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By Loren Green
I don't have wild memories about Blue Öyster Cult. I didn't see them play all decked out in mirror shades and leather pants, shooting lasers at the sweaty crowd. I haven't gotten wasted on Boone's Farm and come home with a tattoo of the hooked Kronos symbol that serves as the BÖC logo. I've never taken one too many tokes and searched for hidden meaning in the elaborate perspective drawings that artist Bill Gawlik created for their first few records. And I haven't stood by my mailbox for the two years it takes to receive a printout of the BÖC lyrics that you can order from their P.O. box. Until the late Eighties, my familiarity with them was pretty much the same as everyone else's: I remembered the hits.
In the Seventies, I was well aware of BÖC's crystalline yet unsettling classic "(Don't Fear) The Reaper," because my friend would play it as a slow-dance song at his parties when he wanted a creepier alternative to Foreigner's "Starrider." (Later, I came to know "Reaper" as the subject of the Saturday Night Live sketch in which Christopher Walken plays an overbearing BÖC producer who insists, "I've got a fever and the only cure is more cowbell!") I had interpreted BÖC's "Burnin' For You" as an anthem that die-hard new wavers--during that whole six-month period when we had all decided to become die-hard new wavers--could stand behind: It had vocal harmonies, a really punchy melody, and some mysteriously combustive lyrics. (Just why exactly was BOC "burnin'"? Was it self-immolation? Or did they just have some nasty STDs?) In short, I knew most of the AOR warhorses that BÖC will likely revive to a swarm of raised Bics when they perform at the 93X Hair Ball this Saturday. But what grabbed me when I started digging into their history a dozen years ago were the non-anthems: the lesser-known tunes from their first four albums, which have recently been reissued on Columbia Legacy.
Oh, sure, BÖC had as many huge, teen-pleasing riffs as the next hard-rock band. But they also sneaked far more subtlety into their grooves than most headbangers. Their reissues--which come with lyrics sheets and liner notes by Nuggets compiler Lenny Kaye--demonstrate how BÖC came to wear the mantle of "thinking man's metal band" with their tongues in cheek, but without condescension. The bizarre lyrics on these albums, mostly penned by cofounders--and, later, rock critics--Sandy Pearlman and Richard Meltzer (who gave them their umlaut!), detail a claustrophobic cosmos of bloodthirsty Mounties, German bomber pilots, and other opaque arcana (which is easier to decipher with the help of the encyclopedia in issue six of British music/art mag the Sound Projector). And the music draws on the catchy sounds of the Fifties and Sixties in its effort to keep up with the hard-rock galoots lumbering out of Britain at the time.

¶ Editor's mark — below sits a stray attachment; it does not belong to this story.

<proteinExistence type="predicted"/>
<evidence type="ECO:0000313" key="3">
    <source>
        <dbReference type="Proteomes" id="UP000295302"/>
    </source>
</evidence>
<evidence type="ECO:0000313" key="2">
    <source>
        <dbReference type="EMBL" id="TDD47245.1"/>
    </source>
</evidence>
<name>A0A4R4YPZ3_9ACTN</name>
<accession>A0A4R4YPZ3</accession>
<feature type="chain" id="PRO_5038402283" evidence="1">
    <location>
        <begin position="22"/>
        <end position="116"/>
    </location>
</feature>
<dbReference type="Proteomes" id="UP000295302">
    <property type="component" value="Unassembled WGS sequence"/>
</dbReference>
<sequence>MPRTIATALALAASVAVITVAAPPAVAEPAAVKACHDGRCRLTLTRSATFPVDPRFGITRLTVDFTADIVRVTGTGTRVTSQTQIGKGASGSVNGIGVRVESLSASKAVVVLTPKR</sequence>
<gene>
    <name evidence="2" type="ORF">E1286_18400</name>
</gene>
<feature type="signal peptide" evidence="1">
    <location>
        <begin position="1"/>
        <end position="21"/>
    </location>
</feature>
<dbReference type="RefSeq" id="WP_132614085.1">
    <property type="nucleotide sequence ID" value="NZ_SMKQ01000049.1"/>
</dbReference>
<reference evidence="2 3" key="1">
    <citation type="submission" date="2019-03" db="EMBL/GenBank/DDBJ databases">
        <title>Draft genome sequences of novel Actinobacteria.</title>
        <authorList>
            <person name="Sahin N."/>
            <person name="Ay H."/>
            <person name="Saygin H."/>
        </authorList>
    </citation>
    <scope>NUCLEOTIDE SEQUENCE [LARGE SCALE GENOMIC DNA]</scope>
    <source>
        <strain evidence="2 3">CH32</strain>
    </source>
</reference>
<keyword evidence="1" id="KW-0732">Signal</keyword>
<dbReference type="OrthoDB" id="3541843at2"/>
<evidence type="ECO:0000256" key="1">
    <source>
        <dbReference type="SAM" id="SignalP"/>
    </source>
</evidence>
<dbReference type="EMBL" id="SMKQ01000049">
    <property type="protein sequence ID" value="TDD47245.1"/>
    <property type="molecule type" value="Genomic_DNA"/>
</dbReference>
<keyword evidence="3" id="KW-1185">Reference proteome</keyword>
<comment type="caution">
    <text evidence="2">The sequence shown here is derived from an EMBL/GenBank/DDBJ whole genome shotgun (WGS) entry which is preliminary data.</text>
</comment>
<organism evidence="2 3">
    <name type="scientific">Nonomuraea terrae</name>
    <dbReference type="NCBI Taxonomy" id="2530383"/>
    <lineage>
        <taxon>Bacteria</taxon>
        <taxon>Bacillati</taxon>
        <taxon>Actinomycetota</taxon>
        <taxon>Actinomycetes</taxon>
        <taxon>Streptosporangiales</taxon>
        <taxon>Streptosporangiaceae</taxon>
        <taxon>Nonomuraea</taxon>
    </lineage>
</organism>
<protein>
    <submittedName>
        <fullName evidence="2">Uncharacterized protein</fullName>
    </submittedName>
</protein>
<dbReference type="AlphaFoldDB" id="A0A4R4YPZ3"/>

Still, BÖC's self-titled debut from 1972 shows that such musical "heaviness" never smothered the band's early influences: folk-rock harmonies, traces of Little Richard, and epic psychedelic-guitar freakouts--vestiges from BÖC's earlier, San Francisco-psych-obsessed incarnation the Stalk-Forrest Group (whose lovely, pastoral St. Cecilia had been shelved for 30 years before its recent release on Rhino Handmade). Yet the gargantuan riff on "Cities on Flame With Rock 'n' Roll" hints at the strong influence of iron-guitar contemporaries Black Sabbath.
Indeed, BÖC's 1973 release Tyranny and Mutation is fast and mean even by Sabbath standards. "I'm a Lamb but I Ain't No Sheep," a cornerstone of their self-titled platter, gets retitled "The Red and the Black" and speeds to proto-thrash tempo, its formerly languid interjections of "It's all right" building into a truly ferocious call-and-response. "OD'd on Life Itself" is more jaded than Aerosmith, its freewheeling hippie harmonies highlighting the band's general anomie. And even with its Beach Boys harmonies and surf guitar, "Hot Rails to Hell" is still a train ride to the sulfur pits.
Yet it's 1974's Secret Treaties that, contrary to popular record-guide commentary, remains a pivotal, cohesive moment in the BÖC catalog, as well as an unusual entry in the metal canon. The perfectly balanced guitars and keyboards seem vacuum-molded to the rest of the music, and the songs flow into each other like one long, beautifully written symphony. The album opens with a song by onetime FOBOC Patti Smith: the calculating "Career of Evil," whose oily keyboard line and sinuous guitars augment singer Eric Bloom's cool, sinister threats to "rob you of your sleep" and "do it to your daughter on a dirt road." (The Reaper is nothing compared to this creature.) And "Subhuman," a jazzy epic that features long, liquid guitar solos by Donald "Buck Dharma" Roeser, foreshadows some of Tom Verlaine's more languid and colorful moments on Television's Adventure.
Alas, only 1976's Agents of Fortune attempts to steer BÖC's hard sound toward the pop charts. "This Ain't the Summer of Love" looks back at flower power with a snarl. "True Confessions," with its frothy, soulful feel, reminds the listener that BÖC's roots lie in classic rock 'n' roll. And, of course, the Buck Dharma-penned "Reaper" practically sleepwalks its way through dreamy harmonies and doomed, gothic-romantic lyrics, which, their author swears, are not about suicide. (Even so, don't dedicate it to me.)
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